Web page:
MA Harvard University, 1984
PhD Harvard University, 1988
W. Fitzhugh Brundage’s general research interests are American history since the Civil War, with a particular focus on the American South. He has written on lynching, utopian socialism in the New South, and white and black historical memory in the South since the Civil War. His current research project is a book on debates about torture in the United States from the time of European contact to the twenty-first century.
Some Notable Publications
- Editor, Beyond Blackface: African Americans and the Creation of American Popular Culture, 1890-1930 (University of North Carolina Press, 2011)(
- The Southern Past: A Clash of Race and Memory (Harvard University Press, 2008)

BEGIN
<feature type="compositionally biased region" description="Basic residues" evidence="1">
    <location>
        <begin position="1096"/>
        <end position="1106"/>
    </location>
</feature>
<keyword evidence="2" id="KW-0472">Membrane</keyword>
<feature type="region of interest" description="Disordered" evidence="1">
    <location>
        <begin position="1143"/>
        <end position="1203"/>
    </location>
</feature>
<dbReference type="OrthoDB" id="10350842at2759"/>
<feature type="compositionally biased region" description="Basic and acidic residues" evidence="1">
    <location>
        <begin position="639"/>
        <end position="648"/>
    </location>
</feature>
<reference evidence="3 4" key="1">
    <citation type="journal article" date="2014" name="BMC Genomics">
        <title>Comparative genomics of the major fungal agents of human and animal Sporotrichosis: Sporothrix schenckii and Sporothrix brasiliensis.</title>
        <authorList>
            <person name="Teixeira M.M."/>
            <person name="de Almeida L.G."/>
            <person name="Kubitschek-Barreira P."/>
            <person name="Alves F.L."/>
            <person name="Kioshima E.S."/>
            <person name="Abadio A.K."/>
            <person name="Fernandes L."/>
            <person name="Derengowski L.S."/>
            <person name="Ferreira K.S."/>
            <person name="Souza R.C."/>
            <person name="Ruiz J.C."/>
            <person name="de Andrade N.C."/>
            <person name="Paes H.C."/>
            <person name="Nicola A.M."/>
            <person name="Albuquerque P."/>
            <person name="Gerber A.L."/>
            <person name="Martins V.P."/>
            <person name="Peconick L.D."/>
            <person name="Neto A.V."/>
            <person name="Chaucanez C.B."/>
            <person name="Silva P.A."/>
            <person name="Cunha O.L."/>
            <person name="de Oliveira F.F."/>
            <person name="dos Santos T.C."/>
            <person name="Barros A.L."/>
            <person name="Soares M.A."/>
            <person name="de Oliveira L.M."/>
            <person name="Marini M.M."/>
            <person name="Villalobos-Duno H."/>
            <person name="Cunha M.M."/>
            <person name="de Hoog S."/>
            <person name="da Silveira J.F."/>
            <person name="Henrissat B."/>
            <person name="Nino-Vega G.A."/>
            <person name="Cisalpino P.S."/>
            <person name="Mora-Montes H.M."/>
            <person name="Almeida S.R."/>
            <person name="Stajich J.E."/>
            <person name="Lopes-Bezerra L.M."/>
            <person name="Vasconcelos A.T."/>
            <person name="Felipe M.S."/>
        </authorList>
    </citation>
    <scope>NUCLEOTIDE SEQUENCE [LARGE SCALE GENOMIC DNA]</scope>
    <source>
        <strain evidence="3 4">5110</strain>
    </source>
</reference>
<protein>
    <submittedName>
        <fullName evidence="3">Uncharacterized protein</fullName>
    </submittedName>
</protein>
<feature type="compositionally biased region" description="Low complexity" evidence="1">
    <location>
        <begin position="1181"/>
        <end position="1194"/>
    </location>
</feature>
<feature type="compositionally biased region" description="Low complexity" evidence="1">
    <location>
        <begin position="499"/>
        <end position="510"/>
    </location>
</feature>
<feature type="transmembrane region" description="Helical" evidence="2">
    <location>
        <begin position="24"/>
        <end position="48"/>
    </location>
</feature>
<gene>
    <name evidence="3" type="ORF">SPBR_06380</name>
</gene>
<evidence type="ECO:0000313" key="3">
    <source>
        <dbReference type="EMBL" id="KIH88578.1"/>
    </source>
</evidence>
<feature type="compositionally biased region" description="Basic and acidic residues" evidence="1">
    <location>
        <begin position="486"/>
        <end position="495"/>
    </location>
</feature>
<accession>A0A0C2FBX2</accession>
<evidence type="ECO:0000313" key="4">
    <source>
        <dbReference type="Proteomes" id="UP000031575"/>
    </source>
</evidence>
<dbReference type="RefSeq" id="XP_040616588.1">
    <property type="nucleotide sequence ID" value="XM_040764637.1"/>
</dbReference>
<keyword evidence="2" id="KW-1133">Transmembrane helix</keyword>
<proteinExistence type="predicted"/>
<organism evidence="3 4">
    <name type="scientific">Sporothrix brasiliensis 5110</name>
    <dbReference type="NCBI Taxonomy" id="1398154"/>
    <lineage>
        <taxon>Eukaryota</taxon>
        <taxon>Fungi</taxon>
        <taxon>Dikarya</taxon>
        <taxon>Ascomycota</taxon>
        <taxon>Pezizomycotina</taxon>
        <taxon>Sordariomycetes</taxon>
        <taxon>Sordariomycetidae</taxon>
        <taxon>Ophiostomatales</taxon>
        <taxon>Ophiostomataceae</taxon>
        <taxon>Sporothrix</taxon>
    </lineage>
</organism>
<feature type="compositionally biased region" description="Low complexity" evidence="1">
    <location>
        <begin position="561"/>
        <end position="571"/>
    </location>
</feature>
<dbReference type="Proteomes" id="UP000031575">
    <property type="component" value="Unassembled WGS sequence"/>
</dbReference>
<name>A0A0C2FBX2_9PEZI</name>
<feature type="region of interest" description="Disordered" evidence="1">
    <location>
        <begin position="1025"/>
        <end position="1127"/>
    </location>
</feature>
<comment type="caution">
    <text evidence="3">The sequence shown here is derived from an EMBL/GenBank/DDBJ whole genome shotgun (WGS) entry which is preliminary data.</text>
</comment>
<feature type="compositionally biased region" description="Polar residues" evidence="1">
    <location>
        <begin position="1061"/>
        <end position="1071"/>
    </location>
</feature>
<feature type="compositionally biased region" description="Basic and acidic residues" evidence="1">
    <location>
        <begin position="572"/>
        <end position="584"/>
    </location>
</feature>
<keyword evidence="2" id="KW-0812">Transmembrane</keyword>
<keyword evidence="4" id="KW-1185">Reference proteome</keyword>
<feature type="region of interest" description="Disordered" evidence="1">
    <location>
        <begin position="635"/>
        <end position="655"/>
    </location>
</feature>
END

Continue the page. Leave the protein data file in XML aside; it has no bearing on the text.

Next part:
- Editor, Booker T. Washington and Black Progress: Up From Slavery 100 Years Later (Bedford Books, 2003)
- Editor, Where These Memories Grow: History, Memory, and Regional Identity in the American South (University of North Carolina Press, 2000)
- A Socialist Utopia: The Ruskin Colonies in Tennessee and Georgia, 1894-1901 (University of Illinois Press, 1996)
Courses Taught (as schedule allows)
For current information about course offerings, click here.
- HIST 61—History & Memory in the Modern South, 1865 to the Present
- HIST 125—The Social History of Popular Music in Twentieth Century America
- HIST 128—U.S. History since 1865
- HIST 716—Introductory Colloquium in US History since 1865